Yes can do that sometime for the Redhat Post Install script, just needs a source install of the R programming language. All I did with that equation was looked at making pi as accurate as possible for trying to calculate phi using that formula, trying different approximations of e using different tailor series expansions from 1 to 20 order, and found that the 7th order approximation in the calculation is most similar to the true value of phi. I then started wondering why the 7th order approximation was closest. It was left field I know but I was interested if seven somehow had anything to do with quantisation of the electron energy levels shells in the chemistry of molecules, looking on 'Pedia five shells states are possible (so its bs)... By the way, where/who did you find out that equation from again? --Sven 14:03, 23 Aug 2006 (NZST)
It was from Dan Winter - yes I know, the poor fello's in a lot of trouble :-( --Nad 11:11, 24 Aug 2006 (NZST)
Yes, I was reading some of the alligations against him, all seems to stem from [Stan Tenen's allegations of plagiarism --Sven 08:25, 25 Aug 2006 (NZST)

Ok check this shit out,

phi = 2*cos(pi/5)
phi = 1/(2*sin(pi/10))

Very close approximations... --Sven 14:53, 23 Aug 2006 (NZST)

Now that stuff looks pretty cool! --Nad 15:40, 23 Aug 2006 (NZST)
That's excellent - that allows a similar loop to building e from the talor series, but adding π each time - and shows that there's a simple relation involving the conversion of 1/5 from angular to rectangular. --Nad 16:09, 23 Aug 2006 (NZST)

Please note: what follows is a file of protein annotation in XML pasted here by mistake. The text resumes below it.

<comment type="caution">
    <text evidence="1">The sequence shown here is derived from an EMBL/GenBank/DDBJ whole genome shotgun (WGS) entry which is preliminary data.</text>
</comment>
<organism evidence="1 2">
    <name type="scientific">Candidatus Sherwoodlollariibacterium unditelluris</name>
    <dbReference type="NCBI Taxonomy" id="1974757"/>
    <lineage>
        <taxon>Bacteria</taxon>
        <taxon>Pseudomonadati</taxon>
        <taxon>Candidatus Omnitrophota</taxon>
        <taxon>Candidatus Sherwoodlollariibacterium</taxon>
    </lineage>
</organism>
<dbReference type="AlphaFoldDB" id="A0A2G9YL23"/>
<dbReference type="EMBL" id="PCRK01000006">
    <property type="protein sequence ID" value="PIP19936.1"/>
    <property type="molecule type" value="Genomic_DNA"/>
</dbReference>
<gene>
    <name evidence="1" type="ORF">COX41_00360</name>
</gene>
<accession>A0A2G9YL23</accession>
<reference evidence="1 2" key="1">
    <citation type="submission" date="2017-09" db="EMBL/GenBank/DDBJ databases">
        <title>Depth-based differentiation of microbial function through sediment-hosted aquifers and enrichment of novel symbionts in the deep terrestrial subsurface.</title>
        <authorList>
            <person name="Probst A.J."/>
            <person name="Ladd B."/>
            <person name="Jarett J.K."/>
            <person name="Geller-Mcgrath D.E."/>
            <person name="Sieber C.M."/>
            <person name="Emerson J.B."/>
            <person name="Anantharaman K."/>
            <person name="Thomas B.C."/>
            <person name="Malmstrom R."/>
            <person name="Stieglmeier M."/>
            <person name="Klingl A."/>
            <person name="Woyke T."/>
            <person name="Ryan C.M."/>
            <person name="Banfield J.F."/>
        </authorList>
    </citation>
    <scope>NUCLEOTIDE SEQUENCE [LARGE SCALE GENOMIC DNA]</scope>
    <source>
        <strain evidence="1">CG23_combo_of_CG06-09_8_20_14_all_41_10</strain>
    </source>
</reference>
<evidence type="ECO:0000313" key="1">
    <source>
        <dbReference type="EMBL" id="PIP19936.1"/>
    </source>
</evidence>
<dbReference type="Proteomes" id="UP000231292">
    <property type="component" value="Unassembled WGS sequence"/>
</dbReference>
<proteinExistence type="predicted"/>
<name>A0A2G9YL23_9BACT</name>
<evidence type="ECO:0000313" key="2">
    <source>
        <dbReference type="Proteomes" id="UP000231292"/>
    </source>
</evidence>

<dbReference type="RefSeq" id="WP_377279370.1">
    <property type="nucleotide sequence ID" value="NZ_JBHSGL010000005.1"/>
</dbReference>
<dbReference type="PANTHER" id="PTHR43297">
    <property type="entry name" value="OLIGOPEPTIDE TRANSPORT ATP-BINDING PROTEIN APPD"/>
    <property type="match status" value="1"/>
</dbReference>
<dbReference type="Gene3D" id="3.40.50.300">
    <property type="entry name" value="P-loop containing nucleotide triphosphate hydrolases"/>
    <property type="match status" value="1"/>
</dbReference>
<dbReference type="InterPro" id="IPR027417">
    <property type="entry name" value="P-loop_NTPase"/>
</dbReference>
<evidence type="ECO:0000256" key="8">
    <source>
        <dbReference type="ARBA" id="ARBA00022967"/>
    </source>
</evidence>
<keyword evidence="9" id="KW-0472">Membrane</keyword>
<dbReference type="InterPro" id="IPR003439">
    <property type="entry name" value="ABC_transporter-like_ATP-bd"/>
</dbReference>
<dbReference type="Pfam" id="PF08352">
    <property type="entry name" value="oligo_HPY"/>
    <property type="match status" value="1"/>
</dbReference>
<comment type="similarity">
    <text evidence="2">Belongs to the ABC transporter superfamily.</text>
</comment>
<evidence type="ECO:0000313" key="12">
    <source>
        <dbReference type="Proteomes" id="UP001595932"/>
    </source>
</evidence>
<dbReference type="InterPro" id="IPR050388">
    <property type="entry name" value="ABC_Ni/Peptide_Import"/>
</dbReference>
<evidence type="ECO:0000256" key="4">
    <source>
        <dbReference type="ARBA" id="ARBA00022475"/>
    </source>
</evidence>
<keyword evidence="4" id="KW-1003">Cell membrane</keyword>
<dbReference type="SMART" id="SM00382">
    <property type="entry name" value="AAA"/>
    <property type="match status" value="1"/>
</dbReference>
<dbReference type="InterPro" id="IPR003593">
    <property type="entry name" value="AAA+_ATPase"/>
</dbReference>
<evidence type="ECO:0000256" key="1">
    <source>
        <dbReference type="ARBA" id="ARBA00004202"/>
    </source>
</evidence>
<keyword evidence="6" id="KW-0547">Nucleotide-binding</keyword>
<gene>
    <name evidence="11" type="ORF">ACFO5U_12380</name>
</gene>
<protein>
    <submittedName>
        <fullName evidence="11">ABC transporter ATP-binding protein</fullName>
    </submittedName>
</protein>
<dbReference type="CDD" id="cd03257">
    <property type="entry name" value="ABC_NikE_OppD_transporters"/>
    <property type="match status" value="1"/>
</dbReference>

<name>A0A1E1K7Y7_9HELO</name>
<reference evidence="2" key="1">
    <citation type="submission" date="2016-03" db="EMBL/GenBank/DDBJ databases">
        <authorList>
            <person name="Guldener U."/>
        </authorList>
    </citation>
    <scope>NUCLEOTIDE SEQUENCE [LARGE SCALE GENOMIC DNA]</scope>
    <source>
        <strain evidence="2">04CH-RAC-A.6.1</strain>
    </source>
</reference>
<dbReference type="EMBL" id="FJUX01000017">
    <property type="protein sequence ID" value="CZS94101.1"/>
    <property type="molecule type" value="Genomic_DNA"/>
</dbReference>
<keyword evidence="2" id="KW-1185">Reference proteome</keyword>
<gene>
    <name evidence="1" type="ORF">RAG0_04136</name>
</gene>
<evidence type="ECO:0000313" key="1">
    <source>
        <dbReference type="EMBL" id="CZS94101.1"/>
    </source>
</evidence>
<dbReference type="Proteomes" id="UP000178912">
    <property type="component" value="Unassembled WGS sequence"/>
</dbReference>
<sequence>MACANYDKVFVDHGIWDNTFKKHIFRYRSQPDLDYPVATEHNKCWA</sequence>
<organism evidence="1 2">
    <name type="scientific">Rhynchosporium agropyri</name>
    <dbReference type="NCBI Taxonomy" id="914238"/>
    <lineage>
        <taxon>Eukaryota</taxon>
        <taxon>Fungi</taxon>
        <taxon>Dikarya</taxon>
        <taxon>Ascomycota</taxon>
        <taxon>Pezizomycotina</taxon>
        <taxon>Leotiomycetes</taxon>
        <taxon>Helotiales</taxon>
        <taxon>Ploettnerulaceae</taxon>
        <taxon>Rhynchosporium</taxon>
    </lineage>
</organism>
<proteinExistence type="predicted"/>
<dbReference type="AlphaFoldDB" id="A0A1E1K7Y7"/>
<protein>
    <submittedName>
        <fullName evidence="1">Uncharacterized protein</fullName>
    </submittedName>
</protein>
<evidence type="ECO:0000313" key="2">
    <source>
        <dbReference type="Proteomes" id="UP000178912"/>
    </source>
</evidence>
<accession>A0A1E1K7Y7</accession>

type this into Google: ((7 * pi) / (5 * e)) - ((1 + sqrt(5)) / 2) --Sven 16:30, 23 Aug 2006 (NZST)

Doesn't search anything remotely related to the formula at all, purely syntactic no semantic understanding... --Nad 15:38, 23 Aug 2006 (NZST)
No I am meaning from my summary of the edit that google can act as a rudimendary calculator, so it calculates;

((7 * pi) / (5 * e)) - ((1 + sqrt(5)) / 2) = -1.56990426 × 10-5

e.g. 2*cos(pi/5) - (1+sqrt(5))/2 = 0 in Google --Sven 20:31, 23 Aug 2006 (NZST)

More interesting stuff...

φ 0 + φ 0 = 2
φ2 + φ-2 = 3 
φ4 + φ-4 = 7
φ6 + φ-6 = 18
φ8 + φ-8 = 47
φ1 - φ-1=1
φ3 - φ-3=4
φ5 - φ-5=11
φ7 - φ-7=29
φ9 - φ-9=76
φn = φn-1n-2
φ-n = φ-n+2-n+1
These can be substituted into the above equations

--Sven 08:27, 25 Aug 2006 (NZST)

Some R code


  1. sequences with max larger than 8 seem to suffer from numerical
  2. approximation errors

n <- 10^seq(0,8, length=101)

x <- 5

y <- (1+x/n)^n

  1. Lower bounded

plot(n,y, type="l", log="x", lty=3) n

  1. Taylor series

n <- c() x <- 1 for(i in 1:9) {

 n[i] <- (x^(i-1))/factorial(i-1)

} n sum(n) exp(1)

sum(outer(n,n)) exp(2) </R>